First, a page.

In recent years, there has been a growing number of encampments in Peel Region. Although they vary in size and structure, the term ‘encampment’ is used to describe any location where an individual or a group of people experiencing homelessness live together, usually in tents or other temporary structures.
This rise in the number of encampments in Peel is due to several factors, including a lack of affordable housing, emergency shelter overflows and overcrowding, and limited options for people who do not wish to stay in emergency shelters. The end of the provincial government’s pandemic Social Service Relief emergency funding in May 2022 also contributed to the growth in the number of encampment residents, as people who were previously accommodated in hotel or motel rooms and housing units through that funding were left with few options but to return to encampments.
Peel Poverty Action Group (PPAG), a community grassroots group advocating for issues surrounding poverty and homelessness in Peel Region, commissioned a needs-based assessment in the winter of 2022, to address the growth in encampments in the community. Community partners that assisted in this endeavour included Peel Alliance to End Homelessness, CMHA Peel Dufferin, Moyo Health and Community Services, Wellfort Community Health Services and Regeneration.
The study and report highlighted the needs of those who were living in encampments and living rough throughout Peel including Mississauga, Brampton and Caledon. The report, written by Hub Solutions, a social enterprise of the Canadian Observatory of Homelessness, reflected the sentiments of 179 individuals who were struggling to survive outside, primarily in conditions that are not fit for human habitation.
The report was presented to municipal government representatives including councillors and mayors for Mississauga, Brampton and Caledon on March 23, 2023, at the Peel Regional Council.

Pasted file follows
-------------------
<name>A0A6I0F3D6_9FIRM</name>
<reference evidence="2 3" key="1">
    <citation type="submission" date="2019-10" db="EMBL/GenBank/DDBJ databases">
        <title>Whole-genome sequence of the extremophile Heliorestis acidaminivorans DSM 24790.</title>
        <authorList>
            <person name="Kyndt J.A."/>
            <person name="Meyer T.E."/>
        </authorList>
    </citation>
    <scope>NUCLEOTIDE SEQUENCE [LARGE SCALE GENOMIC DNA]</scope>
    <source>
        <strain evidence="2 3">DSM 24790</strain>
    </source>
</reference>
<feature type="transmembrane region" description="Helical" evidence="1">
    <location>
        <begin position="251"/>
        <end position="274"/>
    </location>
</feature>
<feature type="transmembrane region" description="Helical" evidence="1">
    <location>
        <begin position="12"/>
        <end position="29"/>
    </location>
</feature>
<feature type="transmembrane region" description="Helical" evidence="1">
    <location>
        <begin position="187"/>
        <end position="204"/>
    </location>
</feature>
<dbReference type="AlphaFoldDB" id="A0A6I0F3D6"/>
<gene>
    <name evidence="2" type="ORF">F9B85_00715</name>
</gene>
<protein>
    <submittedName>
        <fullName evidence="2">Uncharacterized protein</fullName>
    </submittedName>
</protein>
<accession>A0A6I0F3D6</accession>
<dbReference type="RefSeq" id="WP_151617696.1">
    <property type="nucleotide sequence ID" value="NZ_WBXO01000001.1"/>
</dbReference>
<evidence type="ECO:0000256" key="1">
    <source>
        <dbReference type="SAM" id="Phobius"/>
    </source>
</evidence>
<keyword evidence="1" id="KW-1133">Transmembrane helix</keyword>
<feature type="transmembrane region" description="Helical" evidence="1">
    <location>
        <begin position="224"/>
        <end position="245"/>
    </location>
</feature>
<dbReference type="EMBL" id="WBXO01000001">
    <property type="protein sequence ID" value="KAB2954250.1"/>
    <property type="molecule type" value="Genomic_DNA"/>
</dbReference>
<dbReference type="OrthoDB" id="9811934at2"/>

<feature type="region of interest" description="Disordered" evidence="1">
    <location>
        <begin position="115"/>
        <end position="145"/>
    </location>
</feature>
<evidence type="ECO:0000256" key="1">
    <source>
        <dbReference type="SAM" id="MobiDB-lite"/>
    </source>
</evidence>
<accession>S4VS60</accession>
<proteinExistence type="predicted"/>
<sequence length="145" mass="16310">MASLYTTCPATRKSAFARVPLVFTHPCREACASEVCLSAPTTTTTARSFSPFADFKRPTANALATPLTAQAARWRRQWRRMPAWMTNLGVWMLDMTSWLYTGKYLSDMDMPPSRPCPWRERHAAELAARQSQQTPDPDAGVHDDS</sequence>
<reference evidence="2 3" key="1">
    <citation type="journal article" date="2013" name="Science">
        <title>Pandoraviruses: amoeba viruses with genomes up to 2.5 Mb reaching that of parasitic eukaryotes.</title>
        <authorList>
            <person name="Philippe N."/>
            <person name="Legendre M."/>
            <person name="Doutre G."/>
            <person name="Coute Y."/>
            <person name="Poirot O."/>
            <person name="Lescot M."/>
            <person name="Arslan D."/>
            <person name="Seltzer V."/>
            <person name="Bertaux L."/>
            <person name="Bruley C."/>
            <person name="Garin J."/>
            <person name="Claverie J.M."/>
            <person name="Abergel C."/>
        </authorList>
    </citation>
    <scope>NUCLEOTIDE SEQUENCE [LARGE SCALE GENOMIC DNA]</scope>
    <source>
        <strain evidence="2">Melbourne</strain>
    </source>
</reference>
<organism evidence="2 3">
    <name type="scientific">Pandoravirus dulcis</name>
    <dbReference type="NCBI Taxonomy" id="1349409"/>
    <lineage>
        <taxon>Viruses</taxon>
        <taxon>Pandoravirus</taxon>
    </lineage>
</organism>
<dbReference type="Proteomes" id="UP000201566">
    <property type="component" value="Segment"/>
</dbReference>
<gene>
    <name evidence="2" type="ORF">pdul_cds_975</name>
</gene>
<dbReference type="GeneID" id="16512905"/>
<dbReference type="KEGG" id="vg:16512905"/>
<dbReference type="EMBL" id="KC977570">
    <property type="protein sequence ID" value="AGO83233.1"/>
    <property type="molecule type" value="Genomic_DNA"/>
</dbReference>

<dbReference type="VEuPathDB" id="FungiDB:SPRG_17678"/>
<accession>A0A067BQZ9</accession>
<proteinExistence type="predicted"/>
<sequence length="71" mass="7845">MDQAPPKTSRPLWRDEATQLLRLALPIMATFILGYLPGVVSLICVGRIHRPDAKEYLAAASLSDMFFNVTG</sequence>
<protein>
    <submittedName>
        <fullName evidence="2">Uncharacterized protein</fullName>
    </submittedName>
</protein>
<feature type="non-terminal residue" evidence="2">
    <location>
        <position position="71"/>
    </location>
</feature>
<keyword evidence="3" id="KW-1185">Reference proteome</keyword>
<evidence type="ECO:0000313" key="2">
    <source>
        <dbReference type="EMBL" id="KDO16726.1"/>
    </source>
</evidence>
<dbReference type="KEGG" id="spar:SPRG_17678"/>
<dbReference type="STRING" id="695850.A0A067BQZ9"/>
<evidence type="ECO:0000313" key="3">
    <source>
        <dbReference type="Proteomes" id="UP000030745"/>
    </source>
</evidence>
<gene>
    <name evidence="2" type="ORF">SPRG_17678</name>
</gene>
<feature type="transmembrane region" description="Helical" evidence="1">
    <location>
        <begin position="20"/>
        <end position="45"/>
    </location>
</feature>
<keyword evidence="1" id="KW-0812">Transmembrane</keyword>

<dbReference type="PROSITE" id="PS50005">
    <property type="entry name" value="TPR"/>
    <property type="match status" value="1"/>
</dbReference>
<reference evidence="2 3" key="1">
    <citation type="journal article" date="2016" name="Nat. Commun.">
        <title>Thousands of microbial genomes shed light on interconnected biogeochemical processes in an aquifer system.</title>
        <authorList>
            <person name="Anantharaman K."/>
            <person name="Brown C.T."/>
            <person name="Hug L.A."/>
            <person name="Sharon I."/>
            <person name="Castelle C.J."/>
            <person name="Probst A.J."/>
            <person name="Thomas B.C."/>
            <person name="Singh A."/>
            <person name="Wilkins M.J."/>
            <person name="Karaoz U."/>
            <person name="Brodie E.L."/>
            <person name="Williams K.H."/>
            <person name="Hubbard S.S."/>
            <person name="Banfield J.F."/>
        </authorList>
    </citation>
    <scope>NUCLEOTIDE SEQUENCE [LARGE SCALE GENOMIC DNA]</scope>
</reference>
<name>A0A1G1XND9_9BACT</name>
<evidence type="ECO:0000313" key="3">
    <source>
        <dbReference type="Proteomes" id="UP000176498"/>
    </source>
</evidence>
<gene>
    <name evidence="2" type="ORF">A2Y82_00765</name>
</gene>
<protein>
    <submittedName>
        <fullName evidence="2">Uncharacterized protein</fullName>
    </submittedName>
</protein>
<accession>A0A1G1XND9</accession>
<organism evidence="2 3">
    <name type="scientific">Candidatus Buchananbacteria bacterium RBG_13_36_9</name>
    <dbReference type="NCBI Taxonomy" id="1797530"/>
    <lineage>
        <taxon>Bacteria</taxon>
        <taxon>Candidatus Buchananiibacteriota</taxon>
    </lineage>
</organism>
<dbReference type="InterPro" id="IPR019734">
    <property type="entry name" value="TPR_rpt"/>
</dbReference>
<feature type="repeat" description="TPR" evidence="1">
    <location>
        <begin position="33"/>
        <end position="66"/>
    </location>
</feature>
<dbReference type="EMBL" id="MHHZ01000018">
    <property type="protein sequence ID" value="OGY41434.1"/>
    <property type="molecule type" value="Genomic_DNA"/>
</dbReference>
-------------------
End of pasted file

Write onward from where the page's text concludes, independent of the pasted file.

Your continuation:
Peel Region community members and advocates Michelle Bilek, Catherine Soplet and Sara Pinto, the latter, who spoke about her own lived experience, delegated before the council on the need for more community collaboration, a Housing First approach to ending homelessness and the need to address gaps within the system.
A presentation of the encampment study report by Anika Shama, Senior Research and Evaluation Coordinator with Hub Solutions, highlighted some of the key demographics of the population surveyed. The majority of participants identified as men (72%), while approximately 30% of all participants were between 35 and 44 years old. The largest proportion of women were between the ages of 25 to 44 (32%), while the largest proportion of men were over the age of 55 (16%).
This study determined that the main causes of homelessness included housing unaffordability (42%), housing eviction due to conflict with family or friends (26%) and physical, mental and substance use challenges, often in combination (42%).
Geographically, over half the participants (54%) were situated in Brampton, followed by Mississauga (35%) and Malton (4%). A significant number of respondents had spent their nights in multiple locations, which often changed over time and included parks, streets and alleyways, staircases, storefronts, rooftops, forests, buses and train stations, parking lots, under bridges and campsite tents.
When asked what they needed to live, three-quarters (73%) of the 179 respondents identified the need for a safe place to stay and spend the night. Encampment residents also mentioned the need to access to a safe structure and essentials such as food, warm clothing to survive winter, washrooms, showers, hygiene products, heating, and medication. Participants also cited the need for affordable housing options, financial stability, wrap-around care, and advocacy as some of the core supports needed to obtain and maintain permanent housing.
The report also offered recommendations that could systematically address the needs of those living outdoors. One of these recommendations was to invest in Housing First programs and review of emergency shelter policies in Peel, as well as service provision based on age, gender and cultural needs. The report was shared with the Federal Housing Advocate’s Office, who is currently conducting a review on encampments across Canada.
It is important to highlight that this research was conducted to describe the perspectives of encampment residents only. The report does not include a scientific and evidence-based literature review. However, the research gives stakeholders, service providers and policymakers an overview of where the specific population stands and provides suggestions and recommendations to address their existing and emerging needs.